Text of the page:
It’s been so long since the last numbered Kingdom Hearts entry that the portable games that were meant to supplement the main story as side-adventures are now the norm. Right now, there’s five portable games for the two main titles on PS2, which means to experience the whole Kingdom Hearts story, you’ll have had to have owned six consoles to keep up with the evermore complex saga. This brings us to Kingdom Hearts 3D: Dream Drop Distance, a confusingly titled appearance on the 3DS which may be the last of these side-stories before the big #3. Purporting to advance the story and provide faster, flowing gameplay, Kingdom Hearts 3D certainly feels a little more necessary than the other titles, but it’s not quite a series’ revolution.
To get this out of the way, the story is probably one of the most convoluted I’ve seen yet. After completing the game, I’ve read up on fan theories and explanations for what transpires and I’m still not sure I understand all of it. In the Kingdom Hearts world, Hearts (souls, I think) can be separated from their bodies, bodies can live without their souls and the two can be recombined in a number of fashions. This is the imminent threat our heroes, Sora and Riku, face from Xehanort – the big bad of the Kingdom Hearts series, whose heart (or Heartless) they defeated in Kingdom Hearts, and whose body (or Nobody) they blew up in Kingdom Hearts II. Apparently, this means he’ll be returning as a complete individual, so to prepare for his return, the duo have to pass the ‘Mark of Mastery’ exam to become true Keyblade masters.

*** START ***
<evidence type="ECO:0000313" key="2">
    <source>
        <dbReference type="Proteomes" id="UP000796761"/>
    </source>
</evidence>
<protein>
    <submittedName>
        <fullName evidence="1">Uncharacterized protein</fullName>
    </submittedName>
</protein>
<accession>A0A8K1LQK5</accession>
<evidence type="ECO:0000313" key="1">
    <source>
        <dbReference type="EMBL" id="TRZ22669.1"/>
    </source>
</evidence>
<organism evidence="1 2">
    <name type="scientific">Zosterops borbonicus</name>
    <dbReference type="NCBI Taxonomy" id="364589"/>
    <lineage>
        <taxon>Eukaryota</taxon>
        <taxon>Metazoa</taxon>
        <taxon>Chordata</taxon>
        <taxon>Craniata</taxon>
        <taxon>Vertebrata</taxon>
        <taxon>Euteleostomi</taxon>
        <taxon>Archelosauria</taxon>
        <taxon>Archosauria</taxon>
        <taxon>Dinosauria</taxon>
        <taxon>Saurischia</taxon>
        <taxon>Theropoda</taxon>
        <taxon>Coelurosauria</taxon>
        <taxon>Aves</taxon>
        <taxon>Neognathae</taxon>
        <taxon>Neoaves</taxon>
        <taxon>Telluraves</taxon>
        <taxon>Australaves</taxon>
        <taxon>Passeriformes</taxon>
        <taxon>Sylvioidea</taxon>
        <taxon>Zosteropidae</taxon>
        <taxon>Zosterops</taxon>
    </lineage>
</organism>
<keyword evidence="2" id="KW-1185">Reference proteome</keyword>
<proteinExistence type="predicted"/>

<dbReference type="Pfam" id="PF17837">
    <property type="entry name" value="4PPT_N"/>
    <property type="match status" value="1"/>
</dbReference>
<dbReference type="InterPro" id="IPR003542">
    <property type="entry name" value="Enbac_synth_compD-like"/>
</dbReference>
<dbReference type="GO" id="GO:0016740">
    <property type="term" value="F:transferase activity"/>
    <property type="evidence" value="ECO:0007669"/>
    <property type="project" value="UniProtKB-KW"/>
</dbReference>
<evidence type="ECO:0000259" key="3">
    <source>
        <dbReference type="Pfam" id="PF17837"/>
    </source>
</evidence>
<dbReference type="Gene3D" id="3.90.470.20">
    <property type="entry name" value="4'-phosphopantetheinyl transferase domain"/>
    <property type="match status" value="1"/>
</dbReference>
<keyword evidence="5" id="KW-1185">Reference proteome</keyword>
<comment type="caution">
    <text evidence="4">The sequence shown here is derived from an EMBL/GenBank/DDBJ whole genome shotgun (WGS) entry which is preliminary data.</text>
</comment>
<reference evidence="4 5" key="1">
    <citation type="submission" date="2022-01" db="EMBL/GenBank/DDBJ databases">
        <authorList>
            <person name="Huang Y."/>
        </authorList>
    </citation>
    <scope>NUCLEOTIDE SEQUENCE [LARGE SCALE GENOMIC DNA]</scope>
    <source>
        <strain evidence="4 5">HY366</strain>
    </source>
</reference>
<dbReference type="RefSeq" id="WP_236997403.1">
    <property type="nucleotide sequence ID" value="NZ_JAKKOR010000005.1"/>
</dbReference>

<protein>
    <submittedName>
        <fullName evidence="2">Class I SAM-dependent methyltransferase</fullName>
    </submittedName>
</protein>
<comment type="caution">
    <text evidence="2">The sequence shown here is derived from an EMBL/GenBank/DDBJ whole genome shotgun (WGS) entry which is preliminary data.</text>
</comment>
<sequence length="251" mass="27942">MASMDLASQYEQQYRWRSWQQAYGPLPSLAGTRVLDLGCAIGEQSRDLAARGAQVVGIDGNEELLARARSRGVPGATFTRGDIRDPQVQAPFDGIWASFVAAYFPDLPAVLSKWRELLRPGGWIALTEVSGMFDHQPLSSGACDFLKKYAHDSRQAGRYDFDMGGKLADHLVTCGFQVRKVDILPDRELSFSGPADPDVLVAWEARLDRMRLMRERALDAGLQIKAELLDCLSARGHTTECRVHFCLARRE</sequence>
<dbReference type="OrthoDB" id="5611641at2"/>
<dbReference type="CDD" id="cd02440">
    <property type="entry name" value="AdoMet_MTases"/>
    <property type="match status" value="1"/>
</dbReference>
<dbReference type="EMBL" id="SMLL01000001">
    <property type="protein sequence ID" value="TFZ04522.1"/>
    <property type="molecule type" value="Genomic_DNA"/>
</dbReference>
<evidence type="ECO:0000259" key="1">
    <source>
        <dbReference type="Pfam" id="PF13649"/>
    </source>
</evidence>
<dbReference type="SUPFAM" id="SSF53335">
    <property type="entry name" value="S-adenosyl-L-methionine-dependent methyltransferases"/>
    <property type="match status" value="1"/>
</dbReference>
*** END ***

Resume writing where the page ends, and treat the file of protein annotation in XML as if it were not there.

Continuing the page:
Sora and Riku do this by travelling to seven ‘sleeping worlds’, some of which they have been to in the past, although they find themselves in different realms and unable to communicate with each other. It becomes a kind of Disney-styled Inception, and that’s even before we have to suffer through Mickey Mouse discussing the intricacies of time travel. By the end of it, we are in a good position to launch into KHIII, if and when that should ever arrive, but you’d better be paying attention every second of every cutscene if you want to have a hope of knowing what’s going on. This is made a little easier by a new ‘Flashback’ feature, or what I like to call the ‘What the Hell is Going On?!’ feature, which allows you to view additional cutscenes or information to supplement the story.
The game looks and sounds great, at least. It’s at least as good looking as KH and KHII on PS2, although what really sells the game on the 3DS is the 3D effect. It seems much more pronounced than on many other games, and the cutscenes and action make use of the 3D space much more than I was expecting, making for a great showcase for the console. Each of the worlds is represented fairly accurately, perhaps too much in some cases, as the Tron: Legacy world’s realistic humans just look weird next to the anime-styled Sora and Riku. Some worlds like Fantasia and The Hunchback of Notre Dame make the most of their setting, while worlds based on The Three Musketeers and Pinocchio don’t seem to have much material to use. Voice acting is also pretty good, in general, as the actors do their best to sell hamfisted lines about dreams, hearts, light and darkness.